More than two-thirds of women and three-fourths of men in the United States are now either overweight or obese, according to a new study.
Researchers analyzed data gathered from 2007 through 2012 in the National Health and Nutrition Examination Survey (NHANES), which included more than 15,000 men and women age 25 and older. The researchers estimated that nearly 40 percent of men and nearly 30 percent of women were overweight, and about 35 percent of men and nearly 37 percent of women were obese.
Participants were classified as overweight if their body mass index (BMI) was between 25 and 29.9, and obese if their BMI was 30 or higher. When compared with an analysis conducted nearly 20 years before this study, the results show that more people are now overweight and obese, said Lin Yang, an epidemiologist at Washington University School of Medicine in St. Louis and a co-author of the study, published today (June 22) in the journal JAMA Internal Medicine.
In that earlier study, which was based on NHANES data gathered between 1988 and 1994, researchers estimated that 63 percent of men and 55 percent of women age 25 and older were overweight or obese.
The new study also showed increases in the proportion of patients with BMIs of 40 or higher.
Yang said she sees the findings as a wake-up call to create policies designed to combat excessive weight gain and obesity, which burden the American health care system and society. [8 Reasons Our Waistlines Are Expanding]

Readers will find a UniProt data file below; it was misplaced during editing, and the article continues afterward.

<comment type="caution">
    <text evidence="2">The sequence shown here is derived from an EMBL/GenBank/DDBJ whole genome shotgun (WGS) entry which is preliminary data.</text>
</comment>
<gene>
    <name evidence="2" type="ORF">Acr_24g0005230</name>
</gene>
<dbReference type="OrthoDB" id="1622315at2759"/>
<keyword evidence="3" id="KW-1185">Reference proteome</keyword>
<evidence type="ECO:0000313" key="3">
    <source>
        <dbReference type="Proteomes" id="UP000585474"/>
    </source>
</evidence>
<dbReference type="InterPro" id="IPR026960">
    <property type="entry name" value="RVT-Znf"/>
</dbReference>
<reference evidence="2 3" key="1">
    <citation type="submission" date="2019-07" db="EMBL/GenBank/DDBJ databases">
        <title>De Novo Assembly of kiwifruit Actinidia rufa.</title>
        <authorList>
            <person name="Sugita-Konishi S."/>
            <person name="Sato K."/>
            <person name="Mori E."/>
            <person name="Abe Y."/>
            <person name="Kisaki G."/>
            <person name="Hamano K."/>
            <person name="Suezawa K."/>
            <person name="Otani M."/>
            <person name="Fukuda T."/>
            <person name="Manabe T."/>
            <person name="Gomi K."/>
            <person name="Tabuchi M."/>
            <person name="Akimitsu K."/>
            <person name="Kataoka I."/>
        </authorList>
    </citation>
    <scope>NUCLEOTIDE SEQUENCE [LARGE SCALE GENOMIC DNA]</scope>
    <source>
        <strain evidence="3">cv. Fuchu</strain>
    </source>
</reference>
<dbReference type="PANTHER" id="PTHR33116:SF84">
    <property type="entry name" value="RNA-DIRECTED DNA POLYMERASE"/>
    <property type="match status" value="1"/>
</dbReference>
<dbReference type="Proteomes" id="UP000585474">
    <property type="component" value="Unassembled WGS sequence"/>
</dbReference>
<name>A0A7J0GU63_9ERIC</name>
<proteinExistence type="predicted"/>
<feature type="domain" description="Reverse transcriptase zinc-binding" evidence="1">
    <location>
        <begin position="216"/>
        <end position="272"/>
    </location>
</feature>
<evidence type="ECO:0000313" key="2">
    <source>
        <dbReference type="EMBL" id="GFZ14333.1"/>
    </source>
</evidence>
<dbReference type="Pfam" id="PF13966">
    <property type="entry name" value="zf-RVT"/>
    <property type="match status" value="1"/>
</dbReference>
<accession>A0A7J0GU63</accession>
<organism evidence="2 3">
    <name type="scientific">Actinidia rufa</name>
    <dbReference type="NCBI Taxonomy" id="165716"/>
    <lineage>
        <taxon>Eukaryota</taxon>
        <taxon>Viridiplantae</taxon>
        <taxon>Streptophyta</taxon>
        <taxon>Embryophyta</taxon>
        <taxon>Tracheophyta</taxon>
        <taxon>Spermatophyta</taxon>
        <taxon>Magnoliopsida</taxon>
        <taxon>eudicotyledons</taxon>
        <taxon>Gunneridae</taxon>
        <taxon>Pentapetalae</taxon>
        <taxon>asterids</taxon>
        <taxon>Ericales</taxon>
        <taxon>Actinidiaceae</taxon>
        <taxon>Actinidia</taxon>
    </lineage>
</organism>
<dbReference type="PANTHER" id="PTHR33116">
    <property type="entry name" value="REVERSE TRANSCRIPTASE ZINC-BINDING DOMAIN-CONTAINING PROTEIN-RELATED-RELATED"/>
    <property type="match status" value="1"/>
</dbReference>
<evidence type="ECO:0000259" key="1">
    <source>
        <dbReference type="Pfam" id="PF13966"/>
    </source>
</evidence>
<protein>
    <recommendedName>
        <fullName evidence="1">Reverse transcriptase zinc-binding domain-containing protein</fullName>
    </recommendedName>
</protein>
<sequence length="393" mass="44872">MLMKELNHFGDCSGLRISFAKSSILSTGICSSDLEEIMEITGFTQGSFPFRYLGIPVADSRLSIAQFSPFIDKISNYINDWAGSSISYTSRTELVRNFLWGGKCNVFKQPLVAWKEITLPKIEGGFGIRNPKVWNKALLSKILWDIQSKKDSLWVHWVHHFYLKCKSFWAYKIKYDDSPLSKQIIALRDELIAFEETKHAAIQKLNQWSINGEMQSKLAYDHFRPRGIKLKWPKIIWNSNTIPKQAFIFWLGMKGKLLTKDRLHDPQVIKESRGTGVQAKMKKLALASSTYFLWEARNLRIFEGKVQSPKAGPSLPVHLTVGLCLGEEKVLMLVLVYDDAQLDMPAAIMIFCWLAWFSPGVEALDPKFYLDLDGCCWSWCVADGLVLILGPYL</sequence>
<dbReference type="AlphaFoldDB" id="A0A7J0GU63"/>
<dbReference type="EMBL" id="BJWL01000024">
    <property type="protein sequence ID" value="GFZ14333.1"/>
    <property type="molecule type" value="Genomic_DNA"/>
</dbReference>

"Overweight and obesity are associated with several chronic conditions, including hypertension, heart disease, type 2 diabetes, osteoarthritis and some cancers," she told Live Science. "A collaborative effort must be made across the board to stop this trend that is compromising and shortening the lives of many."
Doctors need to talk frankly with their overweight and obese patients, and comprehensive wellness programs need to be made accessible, she said.
In addition, more effort must be made to transform the physical environment in communities so that they are more conducive to healthy lifestyles. Steps to improve those environments include adding bike lanes and more pedestrian-friendly areas, Yang said. Employers could also help by making the work environment a less sedentary place, she added.
"Wealso know food choice and consumption contribute greatly to weight gain and obesity," Yang noted. "Not everyone has accessibility to affordable, healthy food. This needs to be addressed on a national level."